Building off of our discussion of Boseman’s passing, something that also may help Black Panther stand out amongst this trio is the message of the movie, and what it stands for. Obviously, much of it is framed around accepting the loss of T’Challa (and Boseman) and moving forward, but I feel that many do – and will – see this storyline as a stand-in for a broader exploration of Black grief, and simultaneously, the strength of the Black spirit, and how it will endure even in the most calamitous of circumstances – something that resonates even more today. With these feelings forming the foundation of the film – and its awards campaign – its easy to see how there could be an emotional pull to support the film come Oscar season.

Now, to be fair, the first Avatar was an intensely environmentalist film, so it stands to reason that The Way of Water could feature some strong social commentary about those issues as well, but even still, the message for that movie doesn’t jump out at you the way Wakanda Forever‘s does. And as for Top Gun: Maverick, while it’s a very well-written examination of Maverick’s growth as a character and his lingering grief over Goose’s death, it lacks that sociopolitical awards hook that sometimes helps contenders stand out amongst their competition. Not every film needs it, but hell, even Mad Max: Fury Road – which Maverick has been compared to all year – was a fervently feminist film to its core.

Tom Cruise in Top Gun: Maverick

There are still so many pieces of this puzzle that we aren’t aware of yet – what will the reviews look like for Black Panther: Wakanda Forever and Avatar: The Way of Water, for instance? – so it’s impossible for us to say if one, two, or all three of these films will break into this year’s Best Picture line-up at this present moment. However, I do feel comfortable saying that we will be seeing more populist contenders taken seriously as actual awards players this season than we have in seasons past, both due to the industry’s desire to support box office behemoths that bring mainstream audiences back to movie theaters (and the Academy’s desire to get more mainstream audiences to watch the Oscar telecast) and due to the sheer quality of the blockbusters in contention, with Maverick already proving its worth, and Wakanda Forever and The Way of Water making promising impressions so far.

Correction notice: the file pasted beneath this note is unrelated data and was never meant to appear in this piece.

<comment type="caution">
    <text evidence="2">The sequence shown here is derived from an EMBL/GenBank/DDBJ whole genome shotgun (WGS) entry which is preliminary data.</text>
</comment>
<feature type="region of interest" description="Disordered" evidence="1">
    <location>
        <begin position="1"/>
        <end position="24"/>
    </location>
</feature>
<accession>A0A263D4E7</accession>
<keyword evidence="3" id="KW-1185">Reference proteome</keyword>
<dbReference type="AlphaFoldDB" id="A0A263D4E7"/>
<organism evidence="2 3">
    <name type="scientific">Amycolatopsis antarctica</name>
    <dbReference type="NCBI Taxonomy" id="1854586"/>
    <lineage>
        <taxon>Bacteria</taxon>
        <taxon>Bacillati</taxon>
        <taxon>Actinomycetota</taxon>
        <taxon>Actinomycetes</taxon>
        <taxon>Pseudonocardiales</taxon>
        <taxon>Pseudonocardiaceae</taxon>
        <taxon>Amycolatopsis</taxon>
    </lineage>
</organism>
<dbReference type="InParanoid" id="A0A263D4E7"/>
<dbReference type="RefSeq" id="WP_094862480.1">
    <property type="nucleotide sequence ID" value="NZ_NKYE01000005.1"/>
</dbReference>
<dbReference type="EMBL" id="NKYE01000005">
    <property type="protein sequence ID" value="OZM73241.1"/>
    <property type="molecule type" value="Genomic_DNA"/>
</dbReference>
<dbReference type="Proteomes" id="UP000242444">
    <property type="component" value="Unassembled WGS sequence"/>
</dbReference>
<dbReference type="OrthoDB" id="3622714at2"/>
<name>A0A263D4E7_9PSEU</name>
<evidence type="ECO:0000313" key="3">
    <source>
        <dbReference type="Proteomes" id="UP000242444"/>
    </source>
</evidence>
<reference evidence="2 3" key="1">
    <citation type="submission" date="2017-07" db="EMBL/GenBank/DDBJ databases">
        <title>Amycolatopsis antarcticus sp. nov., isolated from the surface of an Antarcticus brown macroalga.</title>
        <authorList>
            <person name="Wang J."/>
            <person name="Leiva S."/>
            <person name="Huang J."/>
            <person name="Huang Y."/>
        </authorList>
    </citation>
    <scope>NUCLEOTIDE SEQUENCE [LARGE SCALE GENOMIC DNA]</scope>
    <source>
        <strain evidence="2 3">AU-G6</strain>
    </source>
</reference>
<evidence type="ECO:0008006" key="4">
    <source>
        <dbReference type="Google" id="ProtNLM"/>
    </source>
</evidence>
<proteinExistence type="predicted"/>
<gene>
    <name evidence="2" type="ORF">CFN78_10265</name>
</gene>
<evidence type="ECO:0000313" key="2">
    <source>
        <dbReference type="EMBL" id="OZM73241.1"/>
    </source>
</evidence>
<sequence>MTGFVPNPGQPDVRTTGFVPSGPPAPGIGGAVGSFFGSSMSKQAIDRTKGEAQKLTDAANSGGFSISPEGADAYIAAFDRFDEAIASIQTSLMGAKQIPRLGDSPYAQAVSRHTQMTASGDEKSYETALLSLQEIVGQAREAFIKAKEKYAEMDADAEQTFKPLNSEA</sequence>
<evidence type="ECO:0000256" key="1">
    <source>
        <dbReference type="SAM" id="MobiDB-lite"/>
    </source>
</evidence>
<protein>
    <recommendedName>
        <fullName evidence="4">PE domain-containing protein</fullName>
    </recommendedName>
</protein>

As always, the awards race is constantly evolving (we just heard yesterday that Martin Scorsese’s Killers of the Flower Moon, long expected to be a 2022 release, may be moved to 2023 instead) so the number of “spots” up for grabs in Best Picture – or any category, for that matter – is always in flux, which means that, if more movies move out of the season (especially heavy hitters across-the-board like Killers of the Flower Moon) that bodes well for all three of the films discussed here, as they wouldn’t have to compete with one another for one “blockbuster spot” anymore. But the Oscars are still the Oscars, so never underestimate how picky they can be, especially when it comes to throwing a bone to mainstream fare. Top Gun: MaverickBlack Panther: Wakanda Forever, and Avatar: The Way of Water aren’t to be counted out this awards season, but nabbing key noms won’t be a walk in the park, either.

Written by
Though Zoë Rose Bryant has only worked in film criticism for a little under three years - turning a collegiate passion into a full-time career by writing for outlets such as Next Best Picture and Awards Watch - her captivation with cinema has been a lifelong fascination, appreciating film in all its varying forms, from horror movies to heartfelt romantic comedies and everything in between. Born and raised in Omaha, Nebraska, she made the move to Los Angeles in 2021 after graduating college and now spends her days keeping tabs on all things pop culture and attempting to attend every screening under the sun. As a trans critic, she also seeks to champion underrepresented voices in the LGBTQ+ community in film criticism and offer original insight on how gender and sexuality are explored in modern entertainment. You can find Zoë on Twitter, Instagram, and Letterboxd at @ZoeRoseBryant.